Republican presidential front-runner Donald Trump dismissed establishment favorite Jeb Bush as unelectable and "low-energy" Wednesday, while the former governor labeled his rival a tax-hiking Democrat in a war of words played out at dueling town halls.
In Derry, Trump drew a capacity crowd to a high school auditorium of almost 1,000, and filled a few overflow rooms. He started his criticism of Bush in a briefing with reporters and continued in the town hall.
"I don't see how he's electable," Trump told reporters, later describing Bush as a "low-energy person" who has trouble getting things done.
"Right down the road, we have Jeb," Trump said early in the town hall, drawing boos. Trump mocked Bush for going "down like a rock" in early polls in the state and failing to excite his supporters.
"You know what's happening to Jeb's crowd?" he asked. "They're sleeping."
In nearby Merrimack, Bush, who had once been reluctant to go after his opponents, portrayed the billionaire businessman as a tax hike-promoting Democrat whom voters would eventually tire of.
"I think what people are eventually going to vote for is a proven conservative leader that's done it," Bush said in a video of the event released by his campaign.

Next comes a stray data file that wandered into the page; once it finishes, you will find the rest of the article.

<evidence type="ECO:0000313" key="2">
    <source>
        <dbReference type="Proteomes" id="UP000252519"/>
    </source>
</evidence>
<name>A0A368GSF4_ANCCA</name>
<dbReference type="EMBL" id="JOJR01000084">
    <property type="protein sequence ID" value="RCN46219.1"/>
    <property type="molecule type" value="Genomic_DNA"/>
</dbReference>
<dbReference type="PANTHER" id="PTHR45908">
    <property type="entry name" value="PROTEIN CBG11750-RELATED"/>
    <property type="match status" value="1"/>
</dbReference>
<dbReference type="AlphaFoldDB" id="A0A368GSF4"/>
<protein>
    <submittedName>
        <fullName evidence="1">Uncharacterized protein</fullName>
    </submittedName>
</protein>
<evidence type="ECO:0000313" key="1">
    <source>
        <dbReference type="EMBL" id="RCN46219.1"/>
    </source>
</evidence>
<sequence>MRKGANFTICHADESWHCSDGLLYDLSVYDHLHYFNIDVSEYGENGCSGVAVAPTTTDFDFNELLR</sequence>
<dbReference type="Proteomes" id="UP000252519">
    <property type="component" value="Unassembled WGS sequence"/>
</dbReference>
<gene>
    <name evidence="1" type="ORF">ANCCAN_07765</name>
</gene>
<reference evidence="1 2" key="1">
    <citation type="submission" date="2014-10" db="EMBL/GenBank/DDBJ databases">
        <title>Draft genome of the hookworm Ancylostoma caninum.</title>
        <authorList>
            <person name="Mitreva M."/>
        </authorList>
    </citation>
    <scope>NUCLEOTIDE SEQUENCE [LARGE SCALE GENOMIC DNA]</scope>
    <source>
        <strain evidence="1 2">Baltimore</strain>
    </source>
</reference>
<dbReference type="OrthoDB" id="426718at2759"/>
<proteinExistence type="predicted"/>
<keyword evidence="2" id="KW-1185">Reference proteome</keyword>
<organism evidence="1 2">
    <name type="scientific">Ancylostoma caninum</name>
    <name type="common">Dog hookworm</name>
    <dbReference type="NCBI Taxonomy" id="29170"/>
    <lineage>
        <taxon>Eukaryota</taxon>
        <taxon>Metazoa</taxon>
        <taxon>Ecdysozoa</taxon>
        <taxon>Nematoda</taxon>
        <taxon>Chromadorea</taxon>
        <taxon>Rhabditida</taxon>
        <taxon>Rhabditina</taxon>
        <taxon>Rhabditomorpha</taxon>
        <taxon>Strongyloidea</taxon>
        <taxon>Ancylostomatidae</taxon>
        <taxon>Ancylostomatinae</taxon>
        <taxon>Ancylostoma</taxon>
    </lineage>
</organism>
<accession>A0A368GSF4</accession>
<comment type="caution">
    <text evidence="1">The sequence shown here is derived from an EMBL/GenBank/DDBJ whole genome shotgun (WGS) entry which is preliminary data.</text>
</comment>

He went on to criticize Trump for his past contributions to Democrats, as well as his changing positions on tax issues and his previous support for a single-payer health care system.
"He's won over a lot of people. People are very angry about how Washington's not working. He's tapped into that," said Bush. "But when people look at his record, it is not a conservative record."
Trump, who has moved to the top of summer polls, and Bush, who remains the favorite of establishment donors, have been clashing frequently in recent weeks over a number of issues — especially immigration.
Bush's wife was born in Mexico, and he has said that people entering the country illegally do so as an "act of love" for their families.
Trump, who is calling for the mass deportation of people who have entered the country illegally and the building of a giant wall on the border, mocked such rhetoric. Trump also defended the use of the term "anchor babies" and bragged about the wall he plans to build along the Mexican border, saying it would look good as well as keep people out.
Bush on Wednesday criticized Trump's immigration platform, arguing that it's "not a conservative plan" because it would cost tens of billions of dollars to carry out.
Trump told reporters before the town hall meeting that his plan would likely pay for itself in a year because of all the money the government would save.
Trump, who has been criticized for a lack of specific policy plans, skipped an all-day education forum attended by half a dozen of his competitors, including Bush.